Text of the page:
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Dear Friends and Neighbors,

I hope this email finds you well! This week, three of the six citizen-driven initiatives successfully passed both the House and Senate chambers and are now on their way to becoming state law. Initiatives before the Legislature do not require the governor’s approval and signature. I voted in favor of all three initiatives.

  • Initiative 2113. This important initiative will allow our police officers to use the reasonable suspicion standard to pursue and catch criminals. It passed the House by a vote of 77-20 and the Senate 36-13.
  • Initiative 2081. This initiative will create a Parents’ Bill of Rights that will increase transparency and ensure that public schools must share with parents any records relating to their children and instructional materials used in the classroom. It passed the House by a vote of 82-15 and the Senate 38-11.
  • Initiative 2111. This initiative will prohibit further efforts to impose a state and local personal income tax. With our state’s affordability crisis, this will protect people from any plans to impose personal income taxes at any level. It passed the House by a vote of 76-21 and the Senate 49-0.

It’s disappointing that Majority leadership declined to take action on the other three initiatives. I encourage you to do your homework on the initiatives that did not pass and will be on the November ballot.

These initiatives include:

  • Initiative 2117 aims to repeal the Climate Commitment Act (CCA) and its cap-and-trade program. Initiative opponents are providing false information that if the CCA fails, transportation funding for infrastructure and maintenance/preservation of our highway system will halt. This is not true. The CCA funding does not go toward roads or bridges. You, as taxpayers, already pay for these projects through the state’s gas tax.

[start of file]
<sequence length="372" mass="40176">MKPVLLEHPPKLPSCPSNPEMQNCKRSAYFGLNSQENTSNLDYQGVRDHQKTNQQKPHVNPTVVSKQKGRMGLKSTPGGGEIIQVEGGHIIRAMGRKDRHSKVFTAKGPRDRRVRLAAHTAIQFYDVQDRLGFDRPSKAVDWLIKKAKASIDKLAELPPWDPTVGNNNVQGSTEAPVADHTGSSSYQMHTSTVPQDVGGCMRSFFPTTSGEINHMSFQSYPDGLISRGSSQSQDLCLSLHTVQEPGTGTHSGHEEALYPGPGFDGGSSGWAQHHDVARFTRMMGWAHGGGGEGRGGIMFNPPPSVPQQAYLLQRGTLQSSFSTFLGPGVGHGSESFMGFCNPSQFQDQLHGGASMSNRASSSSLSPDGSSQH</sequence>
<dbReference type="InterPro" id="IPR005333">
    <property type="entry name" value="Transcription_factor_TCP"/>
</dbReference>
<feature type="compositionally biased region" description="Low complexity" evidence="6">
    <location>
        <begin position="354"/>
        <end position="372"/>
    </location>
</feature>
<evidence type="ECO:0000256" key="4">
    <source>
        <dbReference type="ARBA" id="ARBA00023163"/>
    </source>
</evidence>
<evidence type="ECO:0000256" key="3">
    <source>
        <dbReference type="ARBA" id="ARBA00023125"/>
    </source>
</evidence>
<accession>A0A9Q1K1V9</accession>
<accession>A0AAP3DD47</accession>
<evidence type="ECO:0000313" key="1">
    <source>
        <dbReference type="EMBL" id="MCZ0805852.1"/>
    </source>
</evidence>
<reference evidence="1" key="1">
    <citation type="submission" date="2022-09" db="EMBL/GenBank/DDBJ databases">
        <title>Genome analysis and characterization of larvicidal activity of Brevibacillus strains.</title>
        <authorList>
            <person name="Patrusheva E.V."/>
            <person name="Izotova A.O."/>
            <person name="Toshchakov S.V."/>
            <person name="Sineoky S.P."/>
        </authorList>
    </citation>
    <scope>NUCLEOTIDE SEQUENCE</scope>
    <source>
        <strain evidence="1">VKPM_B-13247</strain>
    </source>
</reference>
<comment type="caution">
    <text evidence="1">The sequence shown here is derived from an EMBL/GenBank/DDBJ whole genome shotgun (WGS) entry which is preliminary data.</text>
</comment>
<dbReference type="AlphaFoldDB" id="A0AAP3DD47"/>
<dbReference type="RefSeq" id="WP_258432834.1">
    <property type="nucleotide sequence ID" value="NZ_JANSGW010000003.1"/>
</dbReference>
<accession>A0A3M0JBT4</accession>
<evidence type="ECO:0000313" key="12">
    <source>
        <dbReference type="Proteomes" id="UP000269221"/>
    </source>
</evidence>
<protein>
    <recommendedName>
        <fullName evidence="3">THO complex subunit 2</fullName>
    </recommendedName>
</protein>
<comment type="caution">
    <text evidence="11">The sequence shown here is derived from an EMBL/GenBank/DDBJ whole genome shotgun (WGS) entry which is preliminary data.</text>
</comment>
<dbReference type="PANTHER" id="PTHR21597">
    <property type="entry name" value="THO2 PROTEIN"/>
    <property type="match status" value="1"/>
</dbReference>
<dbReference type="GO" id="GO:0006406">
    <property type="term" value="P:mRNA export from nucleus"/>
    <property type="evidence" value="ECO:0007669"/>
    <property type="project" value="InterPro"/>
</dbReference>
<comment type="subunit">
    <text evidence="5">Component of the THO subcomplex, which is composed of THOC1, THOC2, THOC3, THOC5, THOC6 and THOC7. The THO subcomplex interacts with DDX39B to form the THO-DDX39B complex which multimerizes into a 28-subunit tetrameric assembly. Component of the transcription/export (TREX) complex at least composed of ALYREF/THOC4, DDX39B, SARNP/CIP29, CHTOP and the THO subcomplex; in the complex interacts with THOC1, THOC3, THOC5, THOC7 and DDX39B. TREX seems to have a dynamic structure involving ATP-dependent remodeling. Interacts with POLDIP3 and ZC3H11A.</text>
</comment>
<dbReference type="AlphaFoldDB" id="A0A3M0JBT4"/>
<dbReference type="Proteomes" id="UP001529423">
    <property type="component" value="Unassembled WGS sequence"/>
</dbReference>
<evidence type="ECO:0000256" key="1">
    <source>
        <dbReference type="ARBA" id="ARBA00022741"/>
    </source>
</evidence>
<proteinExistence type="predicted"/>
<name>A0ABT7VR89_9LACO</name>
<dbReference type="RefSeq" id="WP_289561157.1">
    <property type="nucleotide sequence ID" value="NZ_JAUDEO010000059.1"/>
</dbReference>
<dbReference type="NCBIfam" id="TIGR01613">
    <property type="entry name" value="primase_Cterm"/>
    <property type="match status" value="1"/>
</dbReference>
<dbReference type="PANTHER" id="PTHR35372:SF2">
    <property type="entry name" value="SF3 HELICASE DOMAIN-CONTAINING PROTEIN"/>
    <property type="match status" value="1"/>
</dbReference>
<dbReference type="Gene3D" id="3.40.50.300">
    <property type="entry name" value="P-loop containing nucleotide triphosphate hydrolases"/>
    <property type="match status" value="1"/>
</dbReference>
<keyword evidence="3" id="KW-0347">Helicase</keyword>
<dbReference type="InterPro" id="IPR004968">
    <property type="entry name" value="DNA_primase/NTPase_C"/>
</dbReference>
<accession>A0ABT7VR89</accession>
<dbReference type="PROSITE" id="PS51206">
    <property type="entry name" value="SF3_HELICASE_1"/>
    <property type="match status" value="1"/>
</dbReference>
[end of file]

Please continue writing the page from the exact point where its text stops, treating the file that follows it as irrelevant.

• Initiative 2109 aims to repeal the income tax on capital gains, a step toward a state income tax. Initiative opponents continue to resort to scare tactics, claiming that repealing the capital gains tax will roll back critical investments in our education system and schools. This is not true. Our state has plenty of revenue (our budget has doubled in the last decade). The income tax on capital gains is unnecessary, unpopular, and unstable.
  • Initiative 2124 aims to allow Washington workers to opt out of the mandatory and deeply flawed long-term care insurance program and payroll tax. This is another unfair tax that many of you currently pay and will never see the benefits of. It’s also an inadequate tax as the $36,500 benefit will not go far enough to cover most people’s long-term care needs.

Capital budget funding comes to the 16th District

The state’s 2024-25 supplemental capital budget was unanimously approved on Wednesday. This biennial construction, repair, and infrastructure plan appropriates $1.3 billion in funding.

Funding and projects for the 16th District include:

  • $1.5 million for the Columbia Valley Center for Recovery, on top of the $5 million allocated for it in 2023.
  • $2.55 million for the Lions Park Community Center.
  • $175,000 for the YWCA Walla Walla Childcare Center
  • $105,000 for the new Prosser Clubhouse.
  • $98,000 for resurfacing and revitalizing the Prescott public pool.
  • $100,000 for the new Waitsburg Childcare Center.
  • $1.13 million for College Place Fire Department energy-efficiency upgrades.
  • $4.6 million for fire protection and smoke dampers at the Washington State Penitentiary’s Intensive Management Unit.
  • $196,000 million for designing the Mill Creek fish passage from Colville Street to Third Avenue in Walla Walla.

House of Representatives Internship Program

Did you know the House of Representatives has an internship program?

As a way for interns to learn and engage in the legislative process, they participate in a mock committee hearing. My bill, House Bill 1915 on financial education, was chosen this year. It was great to strategize with them and prepare them for their first committee “hearing.”

Visitors to the Capitol

It was fun hosting Miss Tri-Cities and Miss Teen Tri-Cities at the Capitol.

If you have questions or thoughts about anything in the update or about your state government in general, please reach out to my office.

Thank you for the honor of allowing me to serve!


Skyler Rude

State Representative Skyler Rude, 16th Legislative District
122G Legislative Building | P.O. Box 40600 | Olympia, WA 98504-0600
(360) 786-7828 | Toll-free: (800) 562-6000